Oligopolies in the united states economy

Businesses need to respond to a variety of changes:

Oligopolies in the united states economy

They include perfect competition on one end, monopoly on the other end, and competitive monopoly and oligopoly somewhere in the middle. In this paper, we will focus on the oligopoly structure because it is one of the strongest influences in the United States market.

Although oligopolies can also be global, we will focus strictly on the United States here. We will write a custom essay sample on Oligopolies in the United States Economy or any similar topic specifically for you Do Not Waste HIRE WRITER We will define oligopoly, give key characteristics important to the oligopoly structure, explain why oligopolies form, then give an example of an oligopoly in todays economy.

Finally, we will discuss the benefits and costs in this type of market structure. Oligopoly is defined as a market structure in which there are a few major firms dominating the market for a specific product or service. For this reason, there is significant friendly competition between firms.

Common Industries Overshadowed By Oligopolies

They each know that it is in their own best interests to maintain a stable price, for if they lower their prices, their competitors ill do the same and knock out any advantage the original firm was hoping to gain with lower prices.

If they raise their prices, the competitors will not follow suit and will therefore steal away all the customers of the higher priced product. Another key factor in oligopolies is that there are significant barriers to entry into this market.

These barriers can include things such as high fixed costs, availability of resources, and brand loyalty. Many smaller companies simply do not have the cash or resources to compete with these large firms.

Another characteristic of oligopolies is hat the percentages of market shares change very little from year to year and are dependent upon introduction of new products or acquisitions of smaller companies.

Why and how to oligopolies form? Oligopolies generally form over time as larger companies acquire or buy out smaller ones. They do this in order to gain market presence, new technology, more efficient production methods, etc. Oligopolies are sustained through price competition, brand loyalty, and incessant advertising.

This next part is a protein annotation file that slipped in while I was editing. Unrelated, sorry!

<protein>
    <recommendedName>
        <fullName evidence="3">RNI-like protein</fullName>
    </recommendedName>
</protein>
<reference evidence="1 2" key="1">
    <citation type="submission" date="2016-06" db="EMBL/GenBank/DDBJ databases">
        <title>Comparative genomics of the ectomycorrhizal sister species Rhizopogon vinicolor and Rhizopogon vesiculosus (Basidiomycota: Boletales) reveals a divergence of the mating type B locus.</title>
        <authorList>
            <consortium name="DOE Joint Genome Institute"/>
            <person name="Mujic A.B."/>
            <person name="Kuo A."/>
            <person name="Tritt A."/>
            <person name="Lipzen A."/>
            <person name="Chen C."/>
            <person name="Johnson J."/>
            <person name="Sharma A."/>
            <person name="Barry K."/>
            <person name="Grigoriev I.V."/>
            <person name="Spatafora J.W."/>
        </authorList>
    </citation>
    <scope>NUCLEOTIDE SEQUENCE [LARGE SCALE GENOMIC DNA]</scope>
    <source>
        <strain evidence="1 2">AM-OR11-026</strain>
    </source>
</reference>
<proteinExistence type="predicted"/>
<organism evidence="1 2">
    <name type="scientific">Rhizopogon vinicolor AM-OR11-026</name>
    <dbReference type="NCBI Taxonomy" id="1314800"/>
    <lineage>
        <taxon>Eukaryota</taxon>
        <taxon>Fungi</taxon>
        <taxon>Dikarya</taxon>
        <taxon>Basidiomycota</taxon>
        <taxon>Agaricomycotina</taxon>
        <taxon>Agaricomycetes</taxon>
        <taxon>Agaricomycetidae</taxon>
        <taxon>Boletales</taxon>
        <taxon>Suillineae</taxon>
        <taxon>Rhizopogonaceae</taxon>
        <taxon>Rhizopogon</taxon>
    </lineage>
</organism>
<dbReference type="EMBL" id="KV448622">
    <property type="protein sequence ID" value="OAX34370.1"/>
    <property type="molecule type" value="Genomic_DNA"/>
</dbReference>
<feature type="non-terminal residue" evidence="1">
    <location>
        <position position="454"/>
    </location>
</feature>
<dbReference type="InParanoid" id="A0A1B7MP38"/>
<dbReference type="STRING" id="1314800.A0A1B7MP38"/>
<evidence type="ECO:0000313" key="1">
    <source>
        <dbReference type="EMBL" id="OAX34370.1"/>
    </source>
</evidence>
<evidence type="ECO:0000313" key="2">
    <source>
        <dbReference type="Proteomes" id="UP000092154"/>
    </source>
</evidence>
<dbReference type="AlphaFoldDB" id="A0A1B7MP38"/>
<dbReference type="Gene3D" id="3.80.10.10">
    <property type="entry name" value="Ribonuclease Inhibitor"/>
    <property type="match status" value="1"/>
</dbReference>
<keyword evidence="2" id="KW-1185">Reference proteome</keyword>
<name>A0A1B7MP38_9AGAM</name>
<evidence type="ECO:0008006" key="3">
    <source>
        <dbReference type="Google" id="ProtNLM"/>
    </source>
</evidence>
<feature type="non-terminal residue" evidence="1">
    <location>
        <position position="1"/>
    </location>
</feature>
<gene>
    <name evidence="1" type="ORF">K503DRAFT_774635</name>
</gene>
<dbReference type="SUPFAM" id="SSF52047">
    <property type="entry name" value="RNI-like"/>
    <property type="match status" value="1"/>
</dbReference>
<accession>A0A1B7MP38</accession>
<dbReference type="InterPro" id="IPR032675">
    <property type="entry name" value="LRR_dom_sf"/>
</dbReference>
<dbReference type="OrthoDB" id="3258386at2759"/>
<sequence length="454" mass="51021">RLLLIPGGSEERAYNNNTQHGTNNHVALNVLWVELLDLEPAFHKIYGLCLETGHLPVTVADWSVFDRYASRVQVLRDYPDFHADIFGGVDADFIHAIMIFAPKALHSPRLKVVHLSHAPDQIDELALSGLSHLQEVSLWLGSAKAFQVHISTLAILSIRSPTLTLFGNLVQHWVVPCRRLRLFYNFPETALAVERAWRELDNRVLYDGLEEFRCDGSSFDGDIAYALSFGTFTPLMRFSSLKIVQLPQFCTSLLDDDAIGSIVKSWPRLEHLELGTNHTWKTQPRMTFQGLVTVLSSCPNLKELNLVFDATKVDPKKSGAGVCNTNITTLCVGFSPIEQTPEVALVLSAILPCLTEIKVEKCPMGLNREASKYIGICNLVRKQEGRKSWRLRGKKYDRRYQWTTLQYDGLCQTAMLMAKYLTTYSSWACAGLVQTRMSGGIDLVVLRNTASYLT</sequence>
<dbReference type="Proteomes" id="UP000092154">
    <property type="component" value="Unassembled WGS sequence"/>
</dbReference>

United States antitrust law - Wikipedia

A perfect example of an oligopoly market structure in the United States is seen in the carbonated beverages industry.Oligopolies are prevalent throughout the world and appear to be increasing ever so rapidly.

Unlike a monopoly, where one corporation dominates a certain market, an oligopoly consists of a select.

Oligopolies in the united states economy

Oligopolies in the United States Economy Essay this paper, we will focus on the oligopoly structure because it is one of the strongest influences in the United States market.

Although oligopolies can also be global, we will focus strictly on the United States here. Multinational Firms in the World Economy [Giorgio Barba Navaretti, Anthony J.

Summary + PDF: Basic Economics, by Thomas Sowell | Allen Cheng

Venables] on metin2sell.com *FREE* shipping on qualifying offers. Depending on one's point of view, multinational enterprises are either the heroes or the villains of the globalized economy. Governments compete fiercely for foreign direct investment by such companies.

Here is what was said regarding the declining oil price of last year. [snip] The Saker: It is generally accepted that the recession of the Russian economy has rather little to do with the sanctions imposed against her, and that it is mostly the result of the fall in oil prices.

Oligopolies are price setters rather than price takers.

Specific Current Examples of Oligopolies

Mergers among airlines have left the industry in the United States dominated by four main entities – Delta Air Lines, United Airlines, Southwest Airlines and American Airlines – which purposely do not compete on some air travel routes.

United States Antitrust law is a collection of federal and state government laws that regulates the conduct and organization of business corporations, generally to promote fair competition for the benefit of consumers.

(The concept is called competition law in other English-speaking countries.) The main statutes are the Sherman Act of , the Clayton Act of and the Federal Trade.

Oligopoly - Wikipedia